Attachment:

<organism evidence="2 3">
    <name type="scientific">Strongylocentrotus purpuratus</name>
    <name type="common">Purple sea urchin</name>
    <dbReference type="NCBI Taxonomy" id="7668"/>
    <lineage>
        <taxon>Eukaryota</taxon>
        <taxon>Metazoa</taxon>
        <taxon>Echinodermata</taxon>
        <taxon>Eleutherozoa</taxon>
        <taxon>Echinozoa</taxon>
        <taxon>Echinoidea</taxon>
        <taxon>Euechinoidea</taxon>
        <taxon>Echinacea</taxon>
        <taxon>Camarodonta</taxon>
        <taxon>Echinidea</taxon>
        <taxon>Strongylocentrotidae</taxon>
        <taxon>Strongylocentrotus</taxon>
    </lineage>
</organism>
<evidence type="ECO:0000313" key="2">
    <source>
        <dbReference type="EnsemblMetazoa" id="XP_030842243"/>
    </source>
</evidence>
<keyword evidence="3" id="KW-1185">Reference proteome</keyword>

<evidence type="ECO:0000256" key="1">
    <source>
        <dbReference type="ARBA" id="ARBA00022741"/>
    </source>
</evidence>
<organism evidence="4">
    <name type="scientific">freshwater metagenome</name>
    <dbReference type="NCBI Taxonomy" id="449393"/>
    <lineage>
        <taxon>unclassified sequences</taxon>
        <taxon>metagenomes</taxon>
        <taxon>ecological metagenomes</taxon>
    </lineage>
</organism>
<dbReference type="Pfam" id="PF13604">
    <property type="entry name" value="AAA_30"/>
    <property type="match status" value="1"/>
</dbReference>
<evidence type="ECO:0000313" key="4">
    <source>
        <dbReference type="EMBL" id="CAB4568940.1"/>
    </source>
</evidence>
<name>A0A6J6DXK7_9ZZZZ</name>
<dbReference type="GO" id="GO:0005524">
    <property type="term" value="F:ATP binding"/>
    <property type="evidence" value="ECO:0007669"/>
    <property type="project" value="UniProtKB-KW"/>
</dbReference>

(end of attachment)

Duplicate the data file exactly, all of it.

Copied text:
<organism evidence="2 3">
    <name type="scientific">Strongylocentrotus purpuratus</name>
    <name type="common">Purple sea urchin</name>
    <dbReference type="NCBI Taxonomy" id="7668"/>
    <lineage>
        <taxon>Eukaryota</taxon>
        <taxon>Metazoa</taxon>
        <taxon>Echinodermata</taxon>
        <taxon>Eleutherozoa</taxon>
        <taxon>Echinozoa</taxon>
        <taxon>Echinoidea</taxon>
        <taxon>Euechinoidea</taxon>
        <taxon>Echinacea</taxon>
        <taxon>Camarodonta</taxon>
        <taxon>Echinidea</taxon>
        <taxon>Strongylocentrotidae</taxon>
        <taxon>Strongylocentrotus</taxon>
    </lineage>
</organism>
<evidence type="ECO:0000313" key="2">
    <source>
        <dbReference type="EnsemblMetazoa" id="XP_030842243"/>
    </source>
</evidence>
<keyword evidence="3" id="KW-1185">Reference proteome</keyword>

<evidence type="ECO:0000256" key="1">
    <source>
        <dbReference type="ARBA" id="ARBA00022741"/>
    </source>
</evidence>
<organism evidence="4">
    <name type="scientific">freshwater metagenome</name>
    <dbReference type="NCBI Taxonomy" id="449393"/>
    <lineage>
        <taxon>unclassified sequences</taxon>
        <taxon>metagenomes</taxon>
        <taxon>ecological metagenomes</taxon>
    </lineage>
</organism>
<dbReference type="Pfam" id="PF13604">
    <property type="entry name" value="AAA_30"/>
    <property type="match status" value="1"/>
</dbReference>
<evidence type="ECO:0000313" key="4">
    <source>
        <dbReference type="EMBL" id="CAB4568940.1"/>
    </source>
</evidence>
<name>A0A6J6DXK7_9ZZZZ</name>
<dbReference type="GO" id="GO:0005524">
    <property type="term" value="F:ATP binding"/>
    <property type="evidence" value="ECO:0007669"/>
    <property type="project" value="UniProtKB-KW"/>
</dbReference>